[00:13:57] You know, of being called what? Jba. Jabba, I guess by the guy in high school, the, the bully who was just so perfect, but he had to take the time to, you know, mess with her. And it gives us this without smacking us over the head with it. It gives us this motivation of, you know, this is part of what's traumatized me.

[00:14:14] This is part of what I never got over, and in this moment I can do something, you know? And, and I don't know. I really enjoy that about what King does. I know that some people complain about the length of his books and that sometimes it seems like there's these sidetracks, uh, to what he's doing. But to me it's like that just made the tension that much more.

[00:14:32] And then it, it. I don't know. I feel like I'm not to Holly's level, but when I think about the sort of insecurities and, and honestly I was a weird as shit teenager. Like I don't think I was quite to this level, but I was weird as shit and I didn't know how weird I was, you know? So I think maybe a lot of people might see at least part of themselves in her and really kind of, you know, cheer for how, how she kind of finished things up there with the, with the happy slapper,

[00:14:59] Michael David Wilson: the happy slapper.

[00:15:01] Something that we may return to a little later, but I mean, talking about being weird as a teenager, what, what kind of things do you think were weird about you as a teenager if you wish to divulge?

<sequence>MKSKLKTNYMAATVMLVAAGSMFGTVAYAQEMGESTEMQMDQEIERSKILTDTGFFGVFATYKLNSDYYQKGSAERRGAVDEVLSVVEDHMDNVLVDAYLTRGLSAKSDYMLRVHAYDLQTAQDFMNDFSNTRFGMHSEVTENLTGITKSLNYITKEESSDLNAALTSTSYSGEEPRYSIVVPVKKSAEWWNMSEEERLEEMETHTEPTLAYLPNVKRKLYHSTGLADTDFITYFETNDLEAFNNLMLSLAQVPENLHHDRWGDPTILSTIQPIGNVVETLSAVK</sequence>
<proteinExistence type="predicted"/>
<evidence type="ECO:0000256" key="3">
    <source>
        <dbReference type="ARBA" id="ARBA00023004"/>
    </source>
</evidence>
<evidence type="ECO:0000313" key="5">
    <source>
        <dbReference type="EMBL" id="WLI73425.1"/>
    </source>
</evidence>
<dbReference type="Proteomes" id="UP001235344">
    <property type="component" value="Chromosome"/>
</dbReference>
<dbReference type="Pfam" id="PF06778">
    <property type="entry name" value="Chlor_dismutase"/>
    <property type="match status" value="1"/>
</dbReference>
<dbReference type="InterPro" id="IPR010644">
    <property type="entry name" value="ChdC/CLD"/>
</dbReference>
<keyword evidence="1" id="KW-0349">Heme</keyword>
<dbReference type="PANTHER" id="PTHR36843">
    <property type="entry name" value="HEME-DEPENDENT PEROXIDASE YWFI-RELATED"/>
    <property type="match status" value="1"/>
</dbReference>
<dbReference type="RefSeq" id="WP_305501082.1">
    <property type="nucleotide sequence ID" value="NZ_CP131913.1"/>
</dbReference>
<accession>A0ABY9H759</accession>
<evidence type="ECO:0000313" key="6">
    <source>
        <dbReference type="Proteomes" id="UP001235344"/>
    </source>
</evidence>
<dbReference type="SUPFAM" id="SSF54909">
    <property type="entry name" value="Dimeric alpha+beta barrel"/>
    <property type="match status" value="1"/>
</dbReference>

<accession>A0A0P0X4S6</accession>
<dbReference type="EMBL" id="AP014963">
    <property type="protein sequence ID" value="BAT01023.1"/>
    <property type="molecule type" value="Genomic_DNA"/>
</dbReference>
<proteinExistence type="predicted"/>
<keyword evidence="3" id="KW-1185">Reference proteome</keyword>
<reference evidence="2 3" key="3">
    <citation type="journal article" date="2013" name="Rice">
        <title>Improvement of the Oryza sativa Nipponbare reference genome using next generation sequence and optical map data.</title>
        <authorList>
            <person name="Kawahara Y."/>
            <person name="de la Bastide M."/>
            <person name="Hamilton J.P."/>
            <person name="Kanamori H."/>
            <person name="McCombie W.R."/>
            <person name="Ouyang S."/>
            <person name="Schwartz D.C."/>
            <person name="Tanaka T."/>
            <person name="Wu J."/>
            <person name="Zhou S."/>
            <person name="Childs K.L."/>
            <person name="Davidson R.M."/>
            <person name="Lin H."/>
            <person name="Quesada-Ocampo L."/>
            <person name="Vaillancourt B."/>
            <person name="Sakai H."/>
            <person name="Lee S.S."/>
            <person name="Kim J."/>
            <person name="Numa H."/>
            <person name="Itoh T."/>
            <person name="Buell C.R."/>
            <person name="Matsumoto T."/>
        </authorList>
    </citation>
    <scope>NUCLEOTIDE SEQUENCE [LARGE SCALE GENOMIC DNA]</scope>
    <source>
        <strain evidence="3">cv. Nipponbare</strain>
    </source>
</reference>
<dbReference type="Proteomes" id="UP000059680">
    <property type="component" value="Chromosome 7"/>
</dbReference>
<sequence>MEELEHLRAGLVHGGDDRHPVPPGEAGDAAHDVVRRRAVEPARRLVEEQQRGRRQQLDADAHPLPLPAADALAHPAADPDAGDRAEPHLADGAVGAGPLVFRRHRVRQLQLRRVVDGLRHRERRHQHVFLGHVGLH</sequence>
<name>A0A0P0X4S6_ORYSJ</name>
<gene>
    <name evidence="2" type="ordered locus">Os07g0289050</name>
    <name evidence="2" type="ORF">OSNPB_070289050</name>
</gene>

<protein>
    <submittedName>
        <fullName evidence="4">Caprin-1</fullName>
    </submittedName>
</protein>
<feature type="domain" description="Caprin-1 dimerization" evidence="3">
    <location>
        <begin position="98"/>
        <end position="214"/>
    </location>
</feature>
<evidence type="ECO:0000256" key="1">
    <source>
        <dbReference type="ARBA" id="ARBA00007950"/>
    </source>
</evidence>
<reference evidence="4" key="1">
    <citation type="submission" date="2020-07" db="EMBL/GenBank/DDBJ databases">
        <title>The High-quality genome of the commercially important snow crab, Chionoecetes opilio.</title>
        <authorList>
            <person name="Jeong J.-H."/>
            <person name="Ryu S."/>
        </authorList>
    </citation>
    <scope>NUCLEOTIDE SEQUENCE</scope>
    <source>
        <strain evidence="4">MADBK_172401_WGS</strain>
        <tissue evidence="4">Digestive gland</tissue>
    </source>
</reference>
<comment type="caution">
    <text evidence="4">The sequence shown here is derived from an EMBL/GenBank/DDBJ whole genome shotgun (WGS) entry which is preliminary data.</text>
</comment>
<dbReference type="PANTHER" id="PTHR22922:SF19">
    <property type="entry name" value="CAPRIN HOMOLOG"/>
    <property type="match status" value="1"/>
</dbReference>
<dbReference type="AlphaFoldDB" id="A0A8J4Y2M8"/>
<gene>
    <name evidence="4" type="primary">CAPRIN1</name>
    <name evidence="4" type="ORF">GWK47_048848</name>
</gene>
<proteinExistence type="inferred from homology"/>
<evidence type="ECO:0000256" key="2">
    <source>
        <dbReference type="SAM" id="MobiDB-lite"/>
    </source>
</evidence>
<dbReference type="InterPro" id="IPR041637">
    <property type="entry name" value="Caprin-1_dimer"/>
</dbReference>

[00:15:20] Laurel Hightower: The list is probably entirely too long to know, but I will say that a large part of it stemmed from, um. I was not good at reading a room and I was not good at, I read emotions really well.

[00:15:36] I picked up on almost everyone's emotions in every single situation, and it was overwhelming, and I would kind of freeze. And so I feel like I got in the habit of just operating as though if someone didn't tell me specifically, Hey, that's, that's fucked up, or Don't say that, or That's annoying, I'd be like, well, I guess they'd say something, you know, if, if they didn't like this, so I'll say this thing, or I'll do this thing.

[00:15:54] And it didn't occur to me that on the flip side of it with me, I'd be like, oh my God, why would this person say this to me? They have to know the only reason that they would say that is to be cruel, you know, kind of thing. Without that, without seeing it, you know, from the flip side. So I know, I, I mean it's just, it's more the kind of thing that like, you know, in the middle of the night you're trying to go to bed, you're like, oh God, oh God, I really said that, didn't I?

[00:16:14] Yeah, sure did. Sure did. You know that kind of thing. But it's again like the, I feel like hopefully the older you get, the more grace you can give yourself and maybe the more you can look around and be like, yeah, a lot of people were fucking weird too. You know, and everybody was kind of dealing with their own demons.

[00:16:29] But for me, sometimes just, you know, looking at a character like Holly and seeing those particular sort of like anxiety reactions, um, things like that, or, I don't know, they, they humanize her to a degree and yeah, I feel like I definitely liked her better by the end of the book than I did when we first met her and as we're going through it.